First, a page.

Detection and molecular identification of infectious bronchitis virus isolated in Malaysia
Mohamed, Maizan (2000) Detection and molecular identification of infectious bronchitis virus isolated in Malaysia. Masters thesis, Universiti Putra Malaysia.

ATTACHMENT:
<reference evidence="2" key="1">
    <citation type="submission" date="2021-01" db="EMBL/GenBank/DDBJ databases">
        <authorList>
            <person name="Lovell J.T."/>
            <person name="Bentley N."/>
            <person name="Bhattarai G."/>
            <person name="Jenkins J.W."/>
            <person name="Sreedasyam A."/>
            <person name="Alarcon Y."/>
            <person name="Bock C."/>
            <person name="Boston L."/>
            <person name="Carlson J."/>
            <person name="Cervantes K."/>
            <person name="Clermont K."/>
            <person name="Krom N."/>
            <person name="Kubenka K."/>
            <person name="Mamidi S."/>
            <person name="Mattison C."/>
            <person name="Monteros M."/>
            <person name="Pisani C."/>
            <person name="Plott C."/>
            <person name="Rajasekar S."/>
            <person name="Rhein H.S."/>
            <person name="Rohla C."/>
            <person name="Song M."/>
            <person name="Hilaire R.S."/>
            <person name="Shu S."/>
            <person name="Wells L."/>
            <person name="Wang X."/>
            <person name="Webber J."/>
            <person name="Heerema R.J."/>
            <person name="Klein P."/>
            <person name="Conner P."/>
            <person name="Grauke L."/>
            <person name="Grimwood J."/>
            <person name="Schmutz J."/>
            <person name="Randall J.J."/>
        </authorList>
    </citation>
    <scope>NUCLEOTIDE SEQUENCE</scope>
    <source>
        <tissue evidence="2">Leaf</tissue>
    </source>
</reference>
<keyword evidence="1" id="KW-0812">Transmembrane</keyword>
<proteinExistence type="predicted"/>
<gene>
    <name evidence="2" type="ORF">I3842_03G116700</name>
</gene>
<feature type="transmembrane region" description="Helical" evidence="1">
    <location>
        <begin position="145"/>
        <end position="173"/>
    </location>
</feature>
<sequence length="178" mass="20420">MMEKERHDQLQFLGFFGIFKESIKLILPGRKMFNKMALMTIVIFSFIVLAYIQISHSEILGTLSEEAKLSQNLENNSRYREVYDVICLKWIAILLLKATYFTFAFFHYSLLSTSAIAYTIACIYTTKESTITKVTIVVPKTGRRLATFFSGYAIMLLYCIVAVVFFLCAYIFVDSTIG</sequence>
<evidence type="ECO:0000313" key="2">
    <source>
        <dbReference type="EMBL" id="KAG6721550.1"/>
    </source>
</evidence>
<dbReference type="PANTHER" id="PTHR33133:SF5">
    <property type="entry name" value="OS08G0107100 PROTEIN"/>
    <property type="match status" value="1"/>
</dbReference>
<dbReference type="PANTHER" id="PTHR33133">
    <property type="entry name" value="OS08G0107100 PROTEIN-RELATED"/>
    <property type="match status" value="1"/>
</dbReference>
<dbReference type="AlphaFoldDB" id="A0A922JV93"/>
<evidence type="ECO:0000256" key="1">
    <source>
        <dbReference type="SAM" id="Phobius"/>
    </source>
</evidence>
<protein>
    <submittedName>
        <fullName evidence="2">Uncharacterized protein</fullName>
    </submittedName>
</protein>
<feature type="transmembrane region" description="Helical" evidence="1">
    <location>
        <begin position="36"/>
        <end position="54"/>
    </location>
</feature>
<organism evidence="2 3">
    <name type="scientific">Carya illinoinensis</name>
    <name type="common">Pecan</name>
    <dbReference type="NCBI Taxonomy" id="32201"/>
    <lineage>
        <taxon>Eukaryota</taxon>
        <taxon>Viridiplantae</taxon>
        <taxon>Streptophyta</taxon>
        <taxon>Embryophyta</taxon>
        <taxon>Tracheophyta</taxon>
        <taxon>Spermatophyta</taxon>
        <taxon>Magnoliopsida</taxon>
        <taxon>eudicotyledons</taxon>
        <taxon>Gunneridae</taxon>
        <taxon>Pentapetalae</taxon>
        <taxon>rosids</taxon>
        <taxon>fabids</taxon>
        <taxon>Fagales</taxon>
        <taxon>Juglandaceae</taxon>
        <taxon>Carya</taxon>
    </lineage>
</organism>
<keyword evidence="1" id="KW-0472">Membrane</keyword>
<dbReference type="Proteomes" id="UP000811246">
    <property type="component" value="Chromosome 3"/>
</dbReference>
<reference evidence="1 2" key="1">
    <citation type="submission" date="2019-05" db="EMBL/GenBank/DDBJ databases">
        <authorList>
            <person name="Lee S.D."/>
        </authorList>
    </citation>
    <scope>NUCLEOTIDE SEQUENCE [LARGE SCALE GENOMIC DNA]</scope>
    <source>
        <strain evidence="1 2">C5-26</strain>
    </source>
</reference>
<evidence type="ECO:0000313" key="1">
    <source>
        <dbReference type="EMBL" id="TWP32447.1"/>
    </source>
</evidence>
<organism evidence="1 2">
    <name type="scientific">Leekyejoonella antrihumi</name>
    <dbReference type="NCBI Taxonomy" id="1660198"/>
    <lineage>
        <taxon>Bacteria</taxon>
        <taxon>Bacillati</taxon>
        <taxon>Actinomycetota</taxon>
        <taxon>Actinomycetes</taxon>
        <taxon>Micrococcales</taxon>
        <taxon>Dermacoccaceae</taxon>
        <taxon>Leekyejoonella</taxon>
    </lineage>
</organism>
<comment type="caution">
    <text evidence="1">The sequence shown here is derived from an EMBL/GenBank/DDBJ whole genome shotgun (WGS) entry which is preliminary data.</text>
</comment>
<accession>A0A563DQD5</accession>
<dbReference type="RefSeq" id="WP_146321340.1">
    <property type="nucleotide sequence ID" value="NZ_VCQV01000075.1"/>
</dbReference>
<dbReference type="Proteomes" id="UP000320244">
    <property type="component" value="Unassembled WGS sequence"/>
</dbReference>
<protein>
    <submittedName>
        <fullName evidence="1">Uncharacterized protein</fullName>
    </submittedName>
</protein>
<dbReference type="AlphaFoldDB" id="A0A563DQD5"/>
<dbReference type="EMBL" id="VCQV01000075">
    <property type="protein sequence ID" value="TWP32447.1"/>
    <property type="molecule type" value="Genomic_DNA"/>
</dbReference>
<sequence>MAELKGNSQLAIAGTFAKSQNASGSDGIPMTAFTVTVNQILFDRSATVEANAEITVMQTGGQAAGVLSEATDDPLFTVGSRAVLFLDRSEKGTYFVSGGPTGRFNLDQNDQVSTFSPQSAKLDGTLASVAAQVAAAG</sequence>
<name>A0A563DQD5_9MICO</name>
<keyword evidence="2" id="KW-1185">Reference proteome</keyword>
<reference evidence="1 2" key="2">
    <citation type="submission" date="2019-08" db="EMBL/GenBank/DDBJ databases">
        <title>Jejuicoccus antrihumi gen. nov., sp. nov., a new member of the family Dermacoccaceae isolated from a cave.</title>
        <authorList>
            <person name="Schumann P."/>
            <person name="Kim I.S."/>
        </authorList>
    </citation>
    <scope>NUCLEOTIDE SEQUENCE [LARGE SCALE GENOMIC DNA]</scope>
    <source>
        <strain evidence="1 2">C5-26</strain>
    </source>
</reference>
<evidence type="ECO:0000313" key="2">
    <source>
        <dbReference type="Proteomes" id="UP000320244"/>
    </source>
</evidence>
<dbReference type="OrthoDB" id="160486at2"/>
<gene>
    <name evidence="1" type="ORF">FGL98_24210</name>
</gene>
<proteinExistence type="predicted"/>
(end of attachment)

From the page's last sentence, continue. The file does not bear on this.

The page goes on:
Infectious bronchitis is a disease of economic importance in the poultry industry in Malaysia. Currently, natural outbreaks of IB are controlled through the use of vaccine. However, outbreaks still occur in vaccinated flocks. One of the major factors speculated for these outbreaks is the heterologous protection afforded by the current standard IB vaccines against different IB virus (IBV) serotypes and variants present in the country. Rapid and sensitive methods for the detection and identification of serotypes causing these outbreaks would therefore be valuable to the understanding and control of IB. In this study, reverse-transcription polymerase chain reaction (RT-PCR) using the published primers (C2U/C3L, S1oligo3'/S1oligo5', S1oligo3'/S1Newoligo5', IBP1+IIBRP2-, IBVN2+IIBVN1- and UTR2+/UTR1-) were used to detect 14 Malaysian IBV isolates. Only primers UTR2+/uTR1- and IBP l +IIBRP2- were found to be able to detect all of the 14 Malaysian isolates. These primers could therefore be used as universal primers for the detection of Malaysian IBV isolates. The Sl gene of a Malaysian nephropathogenic IBV (MH5365/95) and the variable region in the S l gene of the remaining 13 IBV isolates were RT-PCR using primers Slolig05-1/Sl olig03' and TM897FffM1328R respectively. The PCR products were cloned, sequenced and compared the sequences with published sequences of the S1 gene of other IBV strains. Based on this sequence comparison, MH5365/95 was found to be different from the other IBV strains. The remaining 13 isolates were classified into 2 general groups. The first group, that was designated as Group A, consists of three isolates and was closely related (more than 95% homology) to Massachusetts type (M41), the most commonly used vaccine strain in this country. The second group which consists of 10 isolates was genetically different from the published IBVs showing not more than 82% homology with the published sequence. These 10 isolates were further subdivided into Groups B and C, comprising 7 and 3 isolates respectively. The 3 isolates of Group C belong to the same group as MH5365/95. The Group B isolates, however, were more closely related to the M41 serotype (about 82% in homology) compared with that of Group C isolates (less than 80%). There was about 78% nucleic acid homology when Groups B and C were compared. It could therefore be concluded that the outbreaks in this country were caused by the new strains of IBV, which were different from the vaccine strains, thereby resulting in the vaccines becoming less efficacious to protect the chickens against the local IBVs.
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